School counselors work in elementary, middle, and high schools. Older terms for the profession were “guidance counselor” and “educational counselor”.
The largest accreditation body for counselor education/school counseling programs is the Council for the Accreditation of Counseling and Related Educational Programs (CACREP).¹ In some countries, school counseling is provided by educational specialists and in other countries, school counseling is provided by normal classroom teachers who have extra duties added to their typical teaching load.¹
Elementary counselors provide academic and personal planning to all students. They also provide some family sessions to help parents meet the developmental needs of their young children. There is an increased emphasis on teaching children to learn accountability for their actions as they become older.¹
Middle school councilors begin to provide career and college advice to students. Transitional issues are worked out to ensure that students have a successful transition to high school. Additionally, middle school is when many students undergo puberty. Puberty is a socially awkward phase of a child’s youth and councilors need to help many students through new experiences.¹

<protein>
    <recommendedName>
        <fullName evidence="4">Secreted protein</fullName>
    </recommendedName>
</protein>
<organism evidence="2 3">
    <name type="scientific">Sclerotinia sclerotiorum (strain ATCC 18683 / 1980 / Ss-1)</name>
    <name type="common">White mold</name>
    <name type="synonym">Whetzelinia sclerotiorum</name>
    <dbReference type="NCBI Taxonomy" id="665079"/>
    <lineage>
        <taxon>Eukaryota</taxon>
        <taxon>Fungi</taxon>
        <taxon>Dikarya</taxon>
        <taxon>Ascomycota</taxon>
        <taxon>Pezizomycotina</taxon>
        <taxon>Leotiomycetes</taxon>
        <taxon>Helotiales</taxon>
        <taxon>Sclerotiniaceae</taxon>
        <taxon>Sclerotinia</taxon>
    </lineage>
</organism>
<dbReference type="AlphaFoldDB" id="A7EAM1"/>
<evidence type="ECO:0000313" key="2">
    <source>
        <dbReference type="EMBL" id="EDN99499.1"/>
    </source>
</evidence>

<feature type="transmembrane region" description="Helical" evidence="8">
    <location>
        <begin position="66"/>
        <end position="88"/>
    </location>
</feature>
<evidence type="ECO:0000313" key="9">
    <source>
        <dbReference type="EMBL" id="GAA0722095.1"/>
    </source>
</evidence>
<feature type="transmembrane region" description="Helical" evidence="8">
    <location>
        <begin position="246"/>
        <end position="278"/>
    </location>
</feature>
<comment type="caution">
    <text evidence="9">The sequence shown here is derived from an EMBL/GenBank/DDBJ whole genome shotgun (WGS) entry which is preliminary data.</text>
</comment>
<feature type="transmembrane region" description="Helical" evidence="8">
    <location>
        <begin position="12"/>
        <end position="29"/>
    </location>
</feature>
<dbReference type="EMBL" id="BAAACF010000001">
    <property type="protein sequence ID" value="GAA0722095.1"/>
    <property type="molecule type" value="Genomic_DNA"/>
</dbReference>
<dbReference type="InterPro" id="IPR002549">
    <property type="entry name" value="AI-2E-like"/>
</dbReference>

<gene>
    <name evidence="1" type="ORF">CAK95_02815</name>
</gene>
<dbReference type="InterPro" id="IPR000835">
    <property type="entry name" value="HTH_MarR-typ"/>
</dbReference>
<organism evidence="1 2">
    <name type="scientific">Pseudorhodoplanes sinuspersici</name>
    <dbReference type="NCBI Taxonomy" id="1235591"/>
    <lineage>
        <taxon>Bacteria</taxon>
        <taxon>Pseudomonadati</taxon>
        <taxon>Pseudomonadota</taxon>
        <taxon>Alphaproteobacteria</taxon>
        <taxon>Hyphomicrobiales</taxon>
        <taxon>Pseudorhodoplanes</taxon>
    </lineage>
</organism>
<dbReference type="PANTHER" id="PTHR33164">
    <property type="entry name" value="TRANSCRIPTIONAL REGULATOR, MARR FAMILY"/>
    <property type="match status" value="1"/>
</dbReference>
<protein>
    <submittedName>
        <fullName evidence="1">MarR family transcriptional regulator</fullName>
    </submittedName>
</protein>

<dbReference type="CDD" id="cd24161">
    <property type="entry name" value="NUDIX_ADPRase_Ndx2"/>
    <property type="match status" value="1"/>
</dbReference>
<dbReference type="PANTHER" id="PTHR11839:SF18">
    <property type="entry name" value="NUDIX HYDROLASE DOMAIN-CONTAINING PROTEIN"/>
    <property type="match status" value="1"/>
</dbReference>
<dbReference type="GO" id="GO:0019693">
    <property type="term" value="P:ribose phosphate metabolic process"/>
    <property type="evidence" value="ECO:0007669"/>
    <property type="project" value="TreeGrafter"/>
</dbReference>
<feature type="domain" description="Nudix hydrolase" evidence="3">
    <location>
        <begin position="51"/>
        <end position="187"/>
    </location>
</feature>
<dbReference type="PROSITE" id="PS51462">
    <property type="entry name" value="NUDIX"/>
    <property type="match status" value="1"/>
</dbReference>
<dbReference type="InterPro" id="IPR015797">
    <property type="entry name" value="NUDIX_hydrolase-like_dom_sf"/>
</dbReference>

High school councilors provide academic, career, college access, and personal counseling. The main focus is on college access development and academic development in order to ensure students are on the path that they want to proceed with. There are 8 essential elements of college and career counseling¹:
College aspirations, academic planning for career and college readiness, enrichment and extracurricular engagement, college and career exploration and selection processes, college and career assessments, college affordability planning, college and career admission processes, and the transition from high school graduation to college enrollment.¹
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